Australian ‘Daigou’ Making 1 MILLION per Week


Many of the 40,000 daigou in Australia initially got into the business to help their friends or family buy genuine goods after counterfeit baby formula caused two deaths and injured 300,000 in 2013. This business started booming after that and serious money was made out of the insecurity of Chinese consumers.
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Warehouses and health stores (pictured) have sprouted up across Sydney to ship baby formula, vitamins and Weetbix to Chinese buyers who don’t trust locally made products. Photo: Damian Shaw/Daily Mail Australia
Warehouses and health stores have sprouted up across Sydney to ship baby formula, vitamins and Weetbix to Chinese buyers who don’t trust locally made products.
Small stores littered across the city’s south are shipping up to 100 boxes to Chinese customers a day, bypassing local customers regulations.  
But larger warehouses are exporting as many as 500 orders to China each day.
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A shopkeeper from Nature Healthy, in Kingsford, a suburb in Sydney’s east, ships around 100 orders to China every day. Photo: Damian Shaw/Daily Mail Australia
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Many of the 40,000 daigou in Australia initially got into the business to help their friends or family buy genuine goods after counterfeit baby formula caused two deaths  in 2013. Photo: Damian Shaw/Daily Mail Australia
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Shopkeeper Sylvia told Daily Mail Australia baby formula and health products for children and the elderly were the most popular products. Photo: Damian Shaw/Daily Mail Australia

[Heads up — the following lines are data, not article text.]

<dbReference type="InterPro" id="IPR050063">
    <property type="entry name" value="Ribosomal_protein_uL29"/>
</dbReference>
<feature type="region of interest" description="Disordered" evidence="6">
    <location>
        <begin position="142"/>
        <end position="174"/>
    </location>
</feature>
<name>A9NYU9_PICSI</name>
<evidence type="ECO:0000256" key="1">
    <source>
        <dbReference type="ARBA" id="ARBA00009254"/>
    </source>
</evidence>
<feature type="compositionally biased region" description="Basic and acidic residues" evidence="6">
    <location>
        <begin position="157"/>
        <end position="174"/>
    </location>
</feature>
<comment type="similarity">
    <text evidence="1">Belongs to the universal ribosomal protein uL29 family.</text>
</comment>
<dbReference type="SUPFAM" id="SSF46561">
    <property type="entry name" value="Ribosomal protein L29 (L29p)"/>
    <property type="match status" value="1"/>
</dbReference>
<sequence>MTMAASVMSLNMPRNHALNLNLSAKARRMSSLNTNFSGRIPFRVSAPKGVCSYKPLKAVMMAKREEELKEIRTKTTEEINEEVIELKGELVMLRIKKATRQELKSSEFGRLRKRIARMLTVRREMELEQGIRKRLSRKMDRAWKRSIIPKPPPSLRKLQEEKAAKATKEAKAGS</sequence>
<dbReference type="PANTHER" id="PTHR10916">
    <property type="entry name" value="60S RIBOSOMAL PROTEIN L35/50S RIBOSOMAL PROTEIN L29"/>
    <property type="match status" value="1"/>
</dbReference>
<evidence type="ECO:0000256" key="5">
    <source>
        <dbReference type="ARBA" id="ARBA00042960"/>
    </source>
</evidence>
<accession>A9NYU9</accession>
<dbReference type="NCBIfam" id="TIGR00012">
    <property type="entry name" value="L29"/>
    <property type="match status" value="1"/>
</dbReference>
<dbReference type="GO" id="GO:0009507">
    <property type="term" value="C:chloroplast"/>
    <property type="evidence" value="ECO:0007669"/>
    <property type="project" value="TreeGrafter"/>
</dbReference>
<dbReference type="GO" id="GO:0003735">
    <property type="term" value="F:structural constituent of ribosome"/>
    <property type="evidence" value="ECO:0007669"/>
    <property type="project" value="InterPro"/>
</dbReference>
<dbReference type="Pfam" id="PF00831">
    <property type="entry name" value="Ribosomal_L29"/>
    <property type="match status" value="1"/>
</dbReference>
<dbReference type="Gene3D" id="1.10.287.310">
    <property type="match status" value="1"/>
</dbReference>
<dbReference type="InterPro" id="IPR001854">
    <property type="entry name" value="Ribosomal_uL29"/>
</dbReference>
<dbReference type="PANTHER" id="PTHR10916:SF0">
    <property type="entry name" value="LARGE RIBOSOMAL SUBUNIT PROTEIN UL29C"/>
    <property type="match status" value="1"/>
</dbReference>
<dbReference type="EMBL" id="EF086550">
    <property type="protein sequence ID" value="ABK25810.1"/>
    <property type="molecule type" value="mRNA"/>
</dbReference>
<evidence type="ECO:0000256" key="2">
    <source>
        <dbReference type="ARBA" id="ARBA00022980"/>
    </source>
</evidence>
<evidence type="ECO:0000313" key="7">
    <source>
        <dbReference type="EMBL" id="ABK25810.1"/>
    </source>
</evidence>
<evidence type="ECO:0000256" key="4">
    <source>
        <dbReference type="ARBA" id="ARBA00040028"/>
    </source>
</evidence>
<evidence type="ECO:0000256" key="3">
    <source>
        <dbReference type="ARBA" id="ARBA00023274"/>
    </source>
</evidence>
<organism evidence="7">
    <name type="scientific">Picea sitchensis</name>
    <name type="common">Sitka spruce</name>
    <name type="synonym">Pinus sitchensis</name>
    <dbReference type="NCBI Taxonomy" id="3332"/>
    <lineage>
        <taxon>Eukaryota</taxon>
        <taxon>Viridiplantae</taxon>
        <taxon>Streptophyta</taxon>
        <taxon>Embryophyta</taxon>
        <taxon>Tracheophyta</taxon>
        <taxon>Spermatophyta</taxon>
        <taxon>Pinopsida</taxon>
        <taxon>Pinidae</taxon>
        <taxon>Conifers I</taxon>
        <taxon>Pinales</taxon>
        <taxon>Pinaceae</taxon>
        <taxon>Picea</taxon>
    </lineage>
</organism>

The shopfronts cater to ‘Daigou’, Australian-based personal shoppers for Chinese customers who often undercut regular pharmacies or supermarkets.
Many of the 40,000 daigou in Australia initially got into the business to help their friends or family buy genuine goods after counterfeit baby formula caused two deaths and injured 300,000 in 2013.
The biggest daigou realised they could make a business out of the demand and post a container a week to rake in a $1 million annual income, the Daily Telegraph reported..
A shopkeeper from Nature Healthy, in Kingsford, a suburb in Sydney’s east, ships around 100 orders to China every day.
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She said customers in China fear they can not trust local products and are willing to pay double for Australian baby formula. Photo: Damian Shaw/Daily Mail Australia
Shopkeeper Sylvia told Daily Mail Australia baby formula and health products for children and the elderly were the most popular products.
‘For their safety, parents prefer to choose foreign milk,’ Sylvia said.
She said customers in China fear they can not trust local products and are willing to pay double for Australian baby formula.   
Shelves in the stores in Kingsford, Marrickville, Burwood, Ashfield and Regents Park – scattered in Sydney’s east and Inner West, are lined with certified Australian-made items.
Tasmanian honey features on the jam packed shelves, while shoes and bags have also proven to be popular. 
Stacks of boxes plastered in postage slips sit in the corner of the stores waiting to be shipped.
Sylvia said her business had been running for between four and five years, but that it had slowed down this year after a slump in the Chinese economy.
She said she sourced the products from Chemist Warehouse and other distributors.
Another shopkeeper at a small Kingsford store that also caters to daigou said Swisse vitamins were in highest demand.
The store, one of six in Sydney using the same name, also ships about 100 orders daily. 
Source: Daily Mail

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